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Vocal Ranges 
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i think the main confusion here stems from the use of "High" as describing a note, and what octave is considered "high". The octave numbers (i.e. F5, F6) is something that not everyone may know or have been taught.
I have "read music" since I was 7 (starting with basic piano and violin, then voice), was in numerous vocal groups and had private voice instruction for 5 years during college, but never in any of my experiences did anyone use the octave numbers to describe a note. Since we can't type out sheet music here on this forum, it is understandable that it would be confusing to just use the term "high", but I don't think that confusion means that someone is unable to read music.

Since I'm not sure it was ever clarified- Belle's range in the show goes from the E below middle C (sung towards the beginning of "A Change in Me") to the F that is the top line of the treble stave (I can't remember where she sings that F; I think it's the note on "Got" and "No" at the end of "No Matter What"- "...you're all I've GOT, NO matter what").

SianZena- while it's true that Belle is not a typical "soprano" (like not singing above the staff) she does need to be strong in all areas of her range, she has an equal number of notes in the lower-ish, mid, and higher parts of her range in the show. If you are as strong around middle C as you are an octave above and to the E/F on the top of the staff, then yes, Belle sounds like a good fit for your voice! ;)

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Sat Jul 11, 2009 8:26 am
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Post Quick Question
which of the male parts have the least amount of lines, my high school is going to perform this (BATB) and I don't want a big role, but I love to be in the production (and the chorus tends to be boring).

Thanks Bunches :D


Sun Sep 20, 2009 1:29 pm
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Monsieur D'Arque definitely has the smallest amount of lines. He does have a major part in the song "Maison des Lunes" but that's pretty much it. Maurice doesn't have many lines either. He sings in "No Matter What" and its reprise.

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Thanks ActingDude17, I'll probably sing either of those songs then... :D


Sun Sep 20, 2009 2:08 pm
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Brigantine wrote:
(I can't remember where she sings that F; I think it's the note on "Got" and "No" at the end of "No Matter What"- "...you're all I've GOT, NO matter what").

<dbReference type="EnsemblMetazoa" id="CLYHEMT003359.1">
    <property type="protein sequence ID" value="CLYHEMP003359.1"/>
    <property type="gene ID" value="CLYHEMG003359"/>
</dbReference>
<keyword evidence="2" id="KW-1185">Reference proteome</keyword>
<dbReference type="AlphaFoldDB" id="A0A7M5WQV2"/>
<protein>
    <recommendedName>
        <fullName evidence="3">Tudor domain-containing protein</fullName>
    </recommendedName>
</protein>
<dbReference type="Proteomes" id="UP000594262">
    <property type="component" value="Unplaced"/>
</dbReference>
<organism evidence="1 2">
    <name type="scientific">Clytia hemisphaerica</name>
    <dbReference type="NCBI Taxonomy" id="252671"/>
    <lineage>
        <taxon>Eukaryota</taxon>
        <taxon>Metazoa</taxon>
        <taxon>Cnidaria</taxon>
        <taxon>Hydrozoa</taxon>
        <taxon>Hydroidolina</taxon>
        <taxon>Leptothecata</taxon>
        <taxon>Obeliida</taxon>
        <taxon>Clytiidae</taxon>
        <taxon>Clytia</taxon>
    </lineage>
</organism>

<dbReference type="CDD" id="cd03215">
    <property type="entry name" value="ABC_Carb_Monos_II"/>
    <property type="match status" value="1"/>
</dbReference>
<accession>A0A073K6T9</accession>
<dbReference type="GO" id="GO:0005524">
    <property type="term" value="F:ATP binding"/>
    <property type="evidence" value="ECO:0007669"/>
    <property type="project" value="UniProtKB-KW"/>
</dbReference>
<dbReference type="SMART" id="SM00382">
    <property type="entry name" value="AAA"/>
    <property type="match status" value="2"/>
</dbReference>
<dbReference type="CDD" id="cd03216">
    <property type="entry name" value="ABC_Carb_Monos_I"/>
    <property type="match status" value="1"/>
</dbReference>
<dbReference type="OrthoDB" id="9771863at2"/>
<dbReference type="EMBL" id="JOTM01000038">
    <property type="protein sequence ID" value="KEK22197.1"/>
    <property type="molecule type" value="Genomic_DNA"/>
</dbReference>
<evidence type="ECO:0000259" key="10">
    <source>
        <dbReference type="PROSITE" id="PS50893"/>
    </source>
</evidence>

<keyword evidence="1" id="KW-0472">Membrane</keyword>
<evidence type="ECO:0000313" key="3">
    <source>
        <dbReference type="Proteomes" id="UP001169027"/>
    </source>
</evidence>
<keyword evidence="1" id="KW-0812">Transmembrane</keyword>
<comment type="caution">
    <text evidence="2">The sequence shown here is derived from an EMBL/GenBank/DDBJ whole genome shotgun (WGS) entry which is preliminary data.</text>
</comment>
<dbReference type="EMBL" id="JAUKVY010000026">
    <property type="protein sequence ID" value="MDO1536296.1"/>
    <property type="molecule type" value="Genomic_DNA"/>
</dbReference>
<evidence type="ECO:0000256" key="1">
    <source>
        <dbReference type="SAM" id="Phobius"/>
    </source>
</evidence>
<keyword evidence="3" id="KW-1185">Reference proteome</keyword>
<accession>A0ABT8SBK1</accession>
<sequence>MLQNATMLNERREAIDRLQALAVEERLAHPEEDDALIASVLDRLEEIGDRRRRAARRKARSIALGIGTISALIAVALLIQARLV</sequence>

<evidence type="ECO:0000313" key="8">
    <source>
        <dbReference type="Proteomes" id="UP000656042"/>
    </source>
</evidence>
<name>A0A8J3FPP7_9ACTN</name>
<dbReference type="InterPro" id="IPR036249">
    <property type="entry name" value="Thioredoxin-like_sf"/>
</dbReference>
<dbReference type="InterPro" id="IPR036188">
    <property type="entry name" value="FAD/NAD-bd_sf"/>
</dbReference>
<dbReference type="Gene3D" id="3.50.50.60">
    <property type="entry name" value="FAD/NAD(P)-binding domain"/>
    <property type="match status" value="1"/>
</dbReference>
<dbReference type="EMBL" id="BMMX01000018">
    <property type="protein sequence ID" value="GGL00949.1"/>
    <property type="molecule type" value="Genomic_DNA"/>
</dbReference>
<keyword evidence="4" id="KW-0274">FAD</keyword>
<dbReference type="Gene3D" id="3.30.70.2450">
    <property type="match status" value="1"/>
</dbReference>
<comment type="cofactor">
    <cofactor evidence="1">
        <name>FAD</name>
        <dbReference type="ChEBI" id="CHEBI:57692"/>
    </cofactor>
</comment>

Yes, and also "There MUST be more than THIS provincial life."

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Sun Sep 20, 2009 2:43 pm
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Post Re: Vocal Ranges
So I'm auditioning for Belle in the next couple of weeks and I've read all these (very useful) posts. This is partly a question to do with the vocals and partly to do with characterisation.

What I've established is that the part is, strictly speaking, a mezzo-soprano with a wide range. We have been given 2 specified songs to sing from the show 'Belle Reprise' and 'Home'. I've practised and practised and I hit all the notes fine, but I'm having trouble with the quality & tone of voice used. Namely, where to mix and where to belt. Is it acceptable to belt parts of Home do you think? I've seen clips on youtube where they belt it all and it sounds baaaad but I'm keen to add more gusto to it than what I've heard on the London Cast Recording. Any tips?

I also, generally speaking, get cast in roles for the fesity friend or doomed hooker (the Anita's, Nancy's and Lucy's of the world). Am I going to lose out to someone more used to playing innocent roles? The director is the same one who cast me as Lucy in J&H so I want to show that I can do more than those sort of roles in my audition without compromising my 'type' if you like.

Help! :-S

EDIT * Might be worth noting that I'm also playing Julia in the Wedding Singer right now, which is a complete departure from my 'type' but it's sitting quite nicely in my comfort zone!

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Thu Sep 16, 2010 5:05 am
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Post Re: Vocal Ranges